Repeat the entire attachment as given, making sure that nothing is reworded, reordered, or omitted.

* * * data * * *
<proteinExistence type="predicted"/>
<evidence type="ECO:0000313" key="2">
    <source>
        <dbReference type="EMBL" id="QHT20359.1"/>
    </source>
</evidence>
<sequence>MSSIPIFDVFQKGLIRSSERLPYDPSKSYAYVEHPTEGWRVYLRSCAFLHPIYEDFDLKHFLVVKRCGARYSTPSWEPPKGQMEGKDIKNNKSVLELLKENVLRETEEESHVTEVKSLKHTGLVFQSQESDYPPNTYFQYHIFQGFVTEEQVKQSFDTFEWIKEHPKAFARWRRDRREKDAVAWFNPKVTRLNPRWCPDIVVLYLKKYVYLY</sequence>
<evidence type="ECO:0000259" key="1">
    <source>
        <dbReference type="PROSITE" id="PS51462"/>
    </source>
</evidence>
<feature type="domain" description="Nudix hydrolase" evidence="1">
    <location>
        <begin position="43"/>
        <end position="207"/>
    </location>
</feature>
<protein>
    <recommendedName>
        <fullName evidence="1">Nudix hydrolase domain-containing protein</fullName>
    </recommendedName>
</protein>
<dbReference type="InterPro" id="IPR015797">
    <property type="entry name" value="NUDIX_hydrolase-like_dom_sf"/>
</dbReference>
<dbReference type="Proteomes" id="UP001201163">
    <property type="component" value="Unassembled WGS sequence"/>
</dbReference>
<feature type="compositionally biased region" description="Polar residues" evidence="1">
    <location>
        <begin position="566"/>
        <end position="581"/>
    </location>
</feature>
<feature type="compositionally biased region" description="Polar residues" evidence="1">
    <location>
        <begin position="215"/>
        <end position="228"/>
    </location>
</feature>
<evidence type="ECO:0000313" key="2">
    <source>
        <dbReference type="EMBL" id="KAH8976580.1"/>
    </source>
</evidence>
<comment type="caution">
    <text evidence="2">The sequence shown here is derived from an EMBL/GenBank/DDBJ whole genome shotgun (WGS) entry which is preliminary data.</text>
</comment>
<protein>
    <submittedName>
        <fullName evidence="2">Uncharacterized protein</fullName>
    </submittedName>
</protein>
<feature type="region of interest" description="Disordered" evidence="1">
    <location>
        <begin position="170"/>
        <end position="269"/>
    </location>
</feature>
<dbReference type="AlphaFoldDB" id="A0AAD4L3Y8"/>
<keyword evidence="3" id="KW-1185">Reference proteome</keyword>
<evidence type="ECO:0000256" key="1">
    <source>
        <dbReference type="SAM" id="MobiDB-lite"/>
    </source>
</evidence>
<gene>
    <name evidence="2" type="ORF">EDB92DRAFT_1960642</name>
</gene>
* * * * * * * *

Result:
<proteinExistence type="predicted"/>
<evidence type="ECO:0000313" key="2">
    <source>
        <dbReference type="EMBL" id="QHT20359.1"/>
    </source>
</evidence>
<sequence>MSSIPIFDVFQKGLIRSSERLPYDPSKSYAYVEHPTEGWRVYLRSCAFLHPIYEDFDLKHFLVVKRCGARYSTPSWEPPKGQMEGKDIKNNKSVLELLKENVLRETEEESHVTEVKSLKHTGLVFQSQESDYPPNTYFQYHIFQGFVTEEQVKQSFDTFEWIKEHPKAFARWRRDRREKDAVAWFNPKVTRLNPRWCPDIVVLYLKKYVYLY</sequence>
<evidence type="ECO:0000259" key="1">
    <source>
        <dbReference type="PROSITE" id="PS51462"/>
    </source>
</evidence>
<feature type="domain" description="Nudix hydrolase" evidence="1">
    <location>
        <begin position="43"/>
        <end position="207"/>
    </location>
</feature>
<protein>
    <recommendedName>
        <fullName evidence="1">Nudix hydrolase domain-containing protein</fullName>
    </recommendedName>
</protein>
<dbReference type="InterPro" id="IPR015797">
    <property type="entry name" value="NUDIX_hydrolase-like_dom_sf"/>
</dbReference>
<dbReference type="Proteomes" id="UP001201163">
    <property type="component" value="Unassembled WGS sequence"/>
</dbReference>
<feature type="compositionally biased region" description="Polar residues" evidence="1">
    <location>
        <begin position="566"/>
        <end position="581"/>
    </location>
</feature>
<feature type="compositionally biased region" description="Polar residues" evidence="1">
    <location>
        <begin position="215"/>
        <end position="228"/>
    </location>
</feature>
<evidence type="ECO:0000313" key="2">
    <source>
        <dbReference type="EMBL" id="KAH8976580.1"/>
    </source>
</evidence>
<comment type="caution">
    <text evidence="2">The sequence shown here is derived from an EMBL/GenBank/DDBJ whole genome shotgun (WGS) entry which is preliminary data.</text>
</comment>
<protein>
    <submittedName>
        <fullName evidence="2">Uncharacterized protein</fullName>
    </submittedName>
</protein>
<feature type="region of interest" description="Disordered" evidence="1">
    <location>
        <begin position="170"/>
        <end position="269"/>
    </location>
</feature>
<dbReference type="AlphaFoldDB" id="A0AAD4L3Y8"/>
<keyword evidence="3" id="KW-1185">Reference proteome</keyword>
<evidence type="ECO:0000256" key="1">
    <source>
        <dbReference type="SAM" id="MobiDB-lite"/>
    </source>
</evidence>
<gene>
    <name evidence="2" type="ORF">EDB92DRAFT_1960642</name>
</gene>